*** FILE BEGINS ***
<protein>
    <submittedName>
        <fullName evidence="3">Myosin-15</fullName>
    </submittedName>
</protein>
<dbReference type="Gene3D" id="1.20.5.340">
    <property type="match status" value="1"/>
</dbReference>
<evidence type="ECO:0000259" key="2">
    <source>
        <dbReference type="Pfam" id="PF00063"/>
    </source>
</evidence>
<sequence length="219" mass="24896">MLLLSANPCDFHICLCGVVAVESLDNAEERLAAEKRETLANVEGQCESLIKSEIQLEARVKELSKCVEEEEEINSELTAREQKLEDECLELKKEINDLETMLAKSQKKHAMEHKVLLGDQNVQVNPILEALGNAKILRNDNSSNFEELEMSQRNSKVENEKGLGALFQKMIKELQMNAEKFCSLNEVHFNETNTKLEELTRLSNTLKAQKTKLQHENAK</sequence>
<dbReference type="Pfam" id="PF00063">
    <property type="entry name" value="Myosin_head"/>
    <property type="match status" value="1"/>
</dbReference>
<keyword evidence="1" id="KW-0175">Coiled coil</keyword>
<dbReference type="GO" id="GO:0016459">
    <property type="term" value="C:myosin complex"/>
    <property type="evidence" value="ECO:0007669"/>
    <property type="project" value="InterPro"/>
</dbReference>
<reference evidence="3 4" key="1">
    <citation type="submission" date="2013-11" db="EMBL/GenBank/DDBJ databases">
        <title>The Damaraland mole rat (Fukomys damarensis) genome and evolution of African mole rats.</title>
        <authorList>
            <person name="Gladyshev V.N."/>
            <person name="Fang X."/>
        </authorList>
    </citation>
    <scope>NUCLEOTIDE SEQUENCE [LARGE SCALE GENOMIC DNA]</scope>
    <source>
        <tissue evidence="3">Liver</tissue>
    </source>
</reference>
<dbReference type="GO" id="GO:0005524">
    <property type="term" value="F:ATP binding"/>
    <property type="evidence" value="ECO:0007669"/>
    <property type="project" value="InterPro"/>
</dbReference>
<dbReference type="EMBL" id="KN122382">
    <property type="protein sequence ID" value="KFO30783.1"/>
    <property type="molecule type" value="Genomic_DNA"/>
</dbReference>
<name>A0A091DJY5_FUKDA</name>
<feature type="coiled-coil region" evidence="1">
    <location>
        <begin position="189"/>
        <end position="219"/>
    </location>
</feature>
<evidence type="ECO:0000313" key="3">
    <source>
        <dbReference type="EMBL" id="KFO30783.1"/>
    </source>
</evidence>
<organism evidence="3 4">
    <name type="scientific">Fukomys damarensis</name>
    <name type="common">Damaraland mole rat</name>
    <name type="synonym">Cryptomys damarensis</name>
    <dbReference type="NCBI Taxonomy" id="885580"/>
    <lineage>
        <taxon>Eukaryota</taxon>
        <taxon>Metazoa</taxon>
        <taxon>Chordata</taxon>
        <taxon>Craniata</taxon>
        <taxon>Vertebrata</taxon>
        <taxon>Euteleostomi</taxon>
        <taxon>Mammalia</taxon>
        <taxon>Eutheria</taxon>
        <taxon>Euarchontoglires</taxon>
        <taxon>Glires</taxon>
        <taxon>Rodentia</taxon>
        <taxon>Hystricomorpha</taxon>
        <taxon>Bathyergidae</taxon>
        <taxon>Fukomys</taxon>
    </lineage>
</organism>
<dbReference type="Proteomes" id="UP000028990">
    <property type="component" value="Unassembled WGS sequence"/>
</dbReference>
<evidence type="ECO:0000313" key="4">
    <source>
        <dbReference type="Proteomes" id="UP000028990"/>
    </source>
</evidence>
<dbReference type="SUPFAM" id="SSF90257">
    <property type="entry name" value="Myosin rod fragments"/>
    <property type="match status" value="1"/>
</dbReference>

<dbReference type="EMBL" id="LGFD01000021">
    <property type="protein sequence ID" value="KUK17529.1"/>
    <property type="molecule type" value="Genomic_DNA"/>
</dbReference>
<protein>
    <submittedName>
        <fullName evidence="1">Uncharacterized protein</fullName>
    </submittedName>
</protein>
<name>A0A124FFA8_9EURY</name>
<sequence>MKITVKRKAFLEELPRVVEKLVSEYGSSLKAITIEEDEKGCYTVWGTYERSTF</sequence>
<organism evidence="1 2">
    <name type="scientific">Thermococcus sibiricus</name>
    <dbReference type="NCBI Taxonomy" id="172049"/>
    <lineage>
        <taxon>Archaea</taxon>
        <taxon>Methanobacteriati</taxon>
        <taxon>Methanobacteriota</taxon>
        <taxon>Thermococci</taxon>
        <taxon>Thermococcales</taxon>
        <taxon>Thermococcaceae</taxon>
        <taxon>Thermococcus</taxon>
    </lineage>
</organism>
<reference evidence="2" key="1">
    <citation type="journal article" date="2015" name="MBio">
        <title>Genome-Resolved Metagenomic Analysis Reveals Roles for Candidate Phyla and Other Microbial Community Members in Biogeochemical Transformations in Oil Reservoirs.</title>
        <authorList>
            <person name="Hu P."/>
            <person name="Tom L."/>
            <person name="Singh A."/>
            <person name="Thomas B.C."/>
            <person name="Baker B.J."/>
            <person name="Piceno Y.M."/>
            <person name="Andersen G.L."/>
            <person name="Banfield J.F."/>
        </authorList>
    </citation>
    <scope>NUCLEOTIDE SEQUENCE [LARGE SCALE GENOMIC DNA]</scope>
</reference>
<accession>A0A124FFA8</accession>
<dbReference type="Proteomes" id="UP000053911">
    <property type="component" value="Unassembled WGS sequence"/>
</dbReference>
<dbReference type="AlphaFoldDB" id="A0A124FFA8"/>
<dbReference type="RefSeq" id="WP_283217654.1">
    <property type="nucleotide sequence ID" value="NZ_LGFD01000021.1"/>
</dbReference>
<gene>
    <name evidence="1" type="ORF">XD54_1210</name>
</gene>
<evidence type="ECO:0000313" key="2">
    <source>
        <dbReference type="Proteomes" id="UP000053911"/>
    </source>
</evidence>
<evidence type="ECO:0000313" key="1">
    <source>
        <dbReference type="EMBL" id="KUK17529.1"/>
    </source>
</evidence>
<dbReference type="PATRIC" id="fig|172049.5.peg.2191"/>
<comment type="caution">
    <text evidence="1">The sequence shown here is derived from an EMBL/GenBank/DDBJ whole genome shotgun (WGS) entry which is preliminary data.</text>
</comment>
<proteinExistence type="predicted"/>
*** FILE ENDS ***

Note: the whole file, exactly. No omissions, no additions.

<protein>
    <submittedName>
        <fullName evidence="3">Myosin-15</fullName>
    </submittedName>
</protein>
<dbReference type="Gene3D" id="1.20.5.340">
    <property type="match status" value="1"/>
</dbReference>
<evidence type="ECO:0000259" key="2">
    <source>
        <dbReference type="Pfam" id="PF00063"/>
    </source>
</evidence>
<sequence length="219" mass="24896">MLLLSANPCDFHICLCGVVAVESLDNAEERLAAEKRETLANVEGQCESLIKSEIQLEARVKELSKCVEEEEEINSELTAREQKLEDECLELKKEINDLETMLAKSQKKHAMEHKVLLGDQNVQVNPILEALGNAKILRNDNSSNFEELEMSQRNSKVENEKGLGALFQKMIKELQMNAEKFCSLNEVHFNETNTKLEELTRLSNTLKAQKTKLQHENAK</sequence>
<dbReference type="Pfam" id="PF00063">
    <property type="entry name" value="Myosin_head"/>
    <property type="match status" value="1"/>
</dbReference>
<keyword evidence="1" id="KW-0175">Coiled coil</keyword>
<dbReference type="GO" id="GO:0016459">
    <property type="term" value="C:myosin complex"/>
    <property type="evidence" value="ECO:0007669"/>
    <property type="project" value="InterPro"/>
</dbReference>
<reference evidence="3 4" key="1">
    <citation type="submission" date="2013-11" db="EMBL/GenBank/DDBJ databases">
        <title>The Damaraland mole rat (Fukomys damarensis) genome and evolution of African mole rats.</title>
        <authorList>
            <person name="Gladyshev V.N."/>
            <person name="Fang X."/>
        </authorList>
    </citation>
    <scope>NUCLEOTIDE SEQUENCE [LARGE SCALE GENOMIC DNA]</scope>
    <source>
        <tissue evidence="3">Liver</tissue>
    </source>
</reference>
<dbReference type="GO" id="GO:0005524">
    <property type="term" value="F:ATP binding"/>
    <property type="evidence" value="ECO:0007669"/>
    <property type="project" value="InterPro"/>
</dbReference>
<dbReference type="EMBL" id="KN122382">
    <property type="protein sequence ID" value="KFO30783.1"/>
    <property type="molecule type" value="Genomic_DNA"/>
</dbReference>
<name>A0A091DJY5_FUKDA</name>
<feature type="coiled-coil region" evidence="1">
    <location>
        <begin position="189"/>
        <end position="219"/>
    </location>
</feature>
<evidence type="ECO:0000313" key="3">
    <source>
        <dbReference type="EMBL" id="KFO30783.1"/>
    </source>
</evidence>
<organism evidence="3 4">
    <name type="scientific">Fukomys damarensis</name>
    <name type="common">Damaraland mole rat</name>
    <name type="synonym">Cryptomys damarensis</name>
    <dbReference type="NCBI Taxonomy" id="885580"/>
    <lineage>
        <taxon>Eukaryota</taxon>
        <taxon>Metazoa</taxon>
        <taxon>Chordata</taxon>
        <taxon>Craniata</taxon>
        <taxon>Vertebrata</taxon>
        <taxon>Euteleostomi</taxon>
        <taxon>Mammalia</taxon>
        <taxon>Eutheria</taxon>
        <taxon>Euarchontoglires</taxon>
        <taxon>Glires</taxon>
        <taxon>Rodentia</taxon>
        <taxon>Hystricomorpha</taxon>
        <taxon>Bathyergidae</taxon>
        <taxon>Fukomys</taxon>
    </lineage>
</organism>
<dbReference type="Proteomes" id="UP000028990">
    <property type="component" value="Unassembled WGS sequence"/>
</dbReference>
<evidence type="ECO:0000313" key="4">
    <source>
        <dbReference type="Proteomes" id="UP000028990"/>
    </source>
</evidence>
<dbReference type="SUPFAM" id="SSF90257">
    <property type="entry name" value="Myosin rod fragments"/>
    <property type="match status" value="1"/>
</dbReference>

<dbReference type="EMBL" id="LGFD01000021">
    <property type="protein sequence ID" value="KUK17529.1"/>
    <property type="molecule type" value="Genomic_DNA"/>
</dbReference>
<protein>
    <submittedName>
        <fullName evidence="1">Uncharacterized protein</fullName>
    </submittedName>
</protein>
<name>A0A124FFA8_9EURY</name>
<sequence>MKITVKRKAFLEELPRVVEKLVSEYGSSLKAITIEEDEKGCYTVWGTYERSTF</sequence>
<organism evidence="1 2">
    <name type="scientific">Thermococcus sibiricus</name>
    <dbReference type="NCBI Taxonomy" id="172049"/>
    <lineage>
        <taxon>Archaea</taxon>
        <taxon>Methanobacteriati</taxon>
        <taxon>Methanobacteriota</taxon>
        <taxon>Thermococci</taxon>
        <taxon>Thermococcales</taxon>
        <taxon>Thermococcaceae</taxon>
        <taxon>Thermococcus</taxon>
    </lineage>
</organism>
<reference evidence="2" key="1">
    <citation type="journal article" date="2015" name="MBio">
        <title>Genome-Resolved Metagenomic Analysis Reveals Roles for Candidate Phyla and Other Microbial Community Members in Biogeochemical Transformations in Oil Reservoirs.</title>
        <authorList>
            <person name="Hu P."/>
            <person name="Tom L."/>
            <person name="Singh A."/>
            <person name="Thomas B.C."/>
            <person name="Baker B.J."/>
            <person name="Piceno Y.M."/>
            <person name="Andersen G.L."/>
            <person name="Banfield J.F."/>
        </authorList>
    </citation>
    <scope>NUCLEOTIDE SEQUENCE [LARGE SCALE GENOMIC DNA]</scope>
</reference>
<accession>A0A124FFA8</accession>
<dbReference type="Proteomes" id="UP000053911">
    <property type="component" value="Unassembled WGS sequence"/>
</dbReference>
<dbReference type="AlphaFoldDB" id="A0A124FFA8"/>
<dbReference type="RefSeq" id="WP_283217654.1">
    <property type="nucleotide sequence ID" value="NZ_LGFD01000021.1"/>
</dbReference>
<gene>
    <name evidence="1" type="ORF">XD54_1210</name>
</gene>
<evidence type="ECO:0000313" key="2">
    <source>
        <dbReference type="Proteomes" id="UP000053911"/>
    </source>
</evidence>
<evidence type="ECO:0000313" key="1">
    <source>
        <dbReference type="EMBL" id="KUK17529.1"/>
    </source>
</evidence>
<dbReference type="PATRIC" id="fig|172049.5.peg.2191"/>
<comment type="caution">
    <text evidence="1">The sequence shown here is derived from an EMBL/GenBank/DDBJ whole genome shotgun (WGS) entry which is preliminary data.</text>
</comment>
<proteinExistence type="predicted"/>